Perspectives from the SEND sector

Derwentside College

Derwentside College

– Large further education college in County Durham

– Specialises in vocational courses and apprenticeships

– 20 per cent of full-time learners have SEN Support and 10 per cent have Education, Health and Care (EHC) plans


Derwentside College offers a range of vocational courses and is one of the largest apprenticeship providers in the region. We are located in a deprived area with relatively high unemployment and difficult transport links. This impacts on both aspirations to work and availability of work. Around 20 per cent of our full-time learners receive SEN support, with over 10 per cent having Education, Health and Care (EHC) plans – a high percentage have also been identified as having mental health concerns and as such our College Wellbeing Practitioners have a very varied caseload.

An employability lesson at Derwentside College


Crucial to running a careers programme that can support this variety of learners is having a team of expert staff working together. We have several teams of experienced staff to support different elements of our programmes, including our Careers, Employability and Learning Support teams. Our Careers Team focusses on career guidance and comprises two Level 6 qualified Careers Advisers who have worked in colleges and careers services for many years. Our Employability Team delivers standardised careers input throughout the college to full-time learners in all curriculum areas, with all members being experienced in delivering to learners with Special Educational Needs and Disabilities (SEND). One member of this team has over 20 years’ experience supporting learners with SEND and ensures that employability is delivered with appropriate adaptations to ensure access to information.


When we adopted the Gatsby Benchmarks as our guiding framework for careers provision, I reviewed the careers material that students could access on our intranet. I was struck by the fact that a lot of these resources were only suited to very capable Level 2 and 3 learners. This material would be difficult for some learners with SEND to access, navigate and use meaningfully. This prompted me to carry out a full audit of our careers provision across the college.

Given that the majority of our learners are apprentices who spend a large proportion of their time off site, I felt that there needed to be something accessible both in and out of college, which could be worked through either with or without teacher support, and that this should be available for ‘each and every’ learner – including those with SEND.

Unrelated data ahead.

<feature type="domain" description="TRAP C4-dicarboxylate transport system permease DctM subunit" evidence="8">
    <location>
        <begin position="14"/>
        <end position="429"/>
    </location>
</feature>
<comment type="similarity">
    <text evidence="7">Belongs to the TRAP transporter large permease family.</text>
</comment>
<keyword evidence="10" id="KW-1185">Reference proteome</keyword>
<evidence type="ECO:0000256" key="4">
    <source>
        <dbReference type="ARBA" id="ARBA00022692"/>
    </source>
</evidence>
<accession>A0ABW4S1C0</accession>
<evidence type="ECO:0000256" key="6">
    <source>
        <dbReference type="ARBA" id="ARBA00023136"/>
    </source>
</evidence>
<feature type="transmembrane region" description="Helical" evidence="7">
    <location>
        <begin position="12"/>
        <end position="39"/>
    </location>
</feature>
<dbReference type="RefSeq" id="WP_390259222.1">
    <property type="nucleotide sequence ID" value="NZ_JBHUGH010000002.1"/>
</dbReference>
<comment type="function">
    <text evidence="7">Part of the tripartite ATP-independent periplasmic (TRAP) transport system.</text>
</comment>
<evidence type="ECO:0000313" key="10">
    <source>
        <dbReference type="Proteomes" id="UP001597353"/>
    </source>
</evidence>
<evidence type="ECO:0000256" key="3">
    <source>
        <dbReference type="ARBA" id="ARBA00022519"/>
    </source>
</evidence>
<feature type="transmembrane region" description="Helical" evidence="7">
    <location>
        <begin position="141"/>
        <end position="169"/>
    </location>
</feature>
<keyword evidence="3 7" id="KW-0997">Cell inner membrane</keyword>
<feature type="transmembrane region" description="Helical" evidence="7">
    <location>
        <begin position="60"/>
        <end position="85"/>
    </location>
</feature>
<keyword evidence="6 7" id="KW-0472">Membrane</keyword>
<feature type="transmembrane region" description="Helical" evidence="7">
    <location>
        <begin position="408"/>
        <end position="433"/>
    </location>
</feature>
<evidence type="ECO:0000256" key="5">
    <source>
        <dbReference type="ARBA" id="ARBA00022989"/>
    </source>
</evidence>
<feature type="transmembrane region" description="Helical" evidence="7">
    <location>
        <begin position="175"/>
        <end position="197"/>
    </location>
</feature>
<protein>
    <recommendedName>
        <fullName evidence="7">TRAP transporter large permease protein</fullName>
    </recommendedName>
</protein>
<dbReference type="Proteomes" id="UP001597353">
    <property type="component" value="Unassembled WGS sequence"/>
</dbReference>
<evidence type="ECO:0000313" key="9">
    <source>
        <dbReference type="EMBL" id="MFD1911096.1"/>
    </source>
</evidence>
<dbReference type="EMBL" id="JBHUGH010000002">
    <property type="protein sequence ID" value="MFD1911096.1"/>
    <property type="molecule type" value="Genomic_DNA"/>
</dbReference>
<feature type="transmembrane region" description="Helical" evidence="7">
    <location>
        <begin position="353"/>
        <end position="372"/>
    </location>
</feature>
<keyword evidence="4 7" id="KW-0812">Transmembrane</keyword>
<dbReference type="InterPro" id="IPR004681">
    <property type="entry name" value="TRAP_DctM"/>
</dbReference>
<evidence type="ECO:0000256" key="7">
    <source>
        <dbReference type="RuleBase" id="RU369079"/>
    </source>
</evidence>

The college intranet can be accessed both on and off site so this seemed the best place to host the materials. Differentiation of existing material and some creative thinking was the key. I created a Careers Workbook for each level of learner, with materials specifically for learners with SEND, and different activities available dependent on need. The workbook acts as both a careers lesson resource and also a permanent record of activities and discussions. This can be accessed by the student whenever they need to, helping us reach Benchmark 3: Addressing the Needs of Each Student, among others.


A catering course at Derwentside College

We recognise that learners with SEND often need more input from us in order to make careers decisions and follow through on action plans. Therefore, we offer as many appointments with our Careers Advisers as necessary to ensure we provide personal guidance for all learners, as outlined in Benchmark 8: Personal Guidance. These meetings also include parents or caregivers if our learners want this. This extra one-on-one support has been particularly useful to break down barriers to higher education and ensure that, with the right support, this option is achievable for our learners with SEND. These barriers can range from a lack of confidence through to constraints around securing student finance. We therefore also work with internal and external support agencies to ensure these do not impact on the aspirations of our learners.


Our Learning Support team consists of Wellbeing Practitioners who provide emotional and mental health support, as well as a qualified Job Coach who provides appropriate support to learners in the workplace during both work placements and supported internships. A Learning Support Co-ordinator is also based in the apprenticeship team to enhance support and delivery of frameworks and standards for any apprentice with SEND. Members of the team also attend regular forums to promote employability and employment options within the Durham Local Authority area. The forums focus on Preparing for Adulthood and supported internship development, both of which we are highly involved in as a college.

In summary, as a college we have found that the combination of extra time spent with learners with SEND, investing in staff with extensive SEND experience and adapting and creating careers resources specifically for learners with SEND has helped us to meet the needs of all of our learners in the college as they progress into the world of work.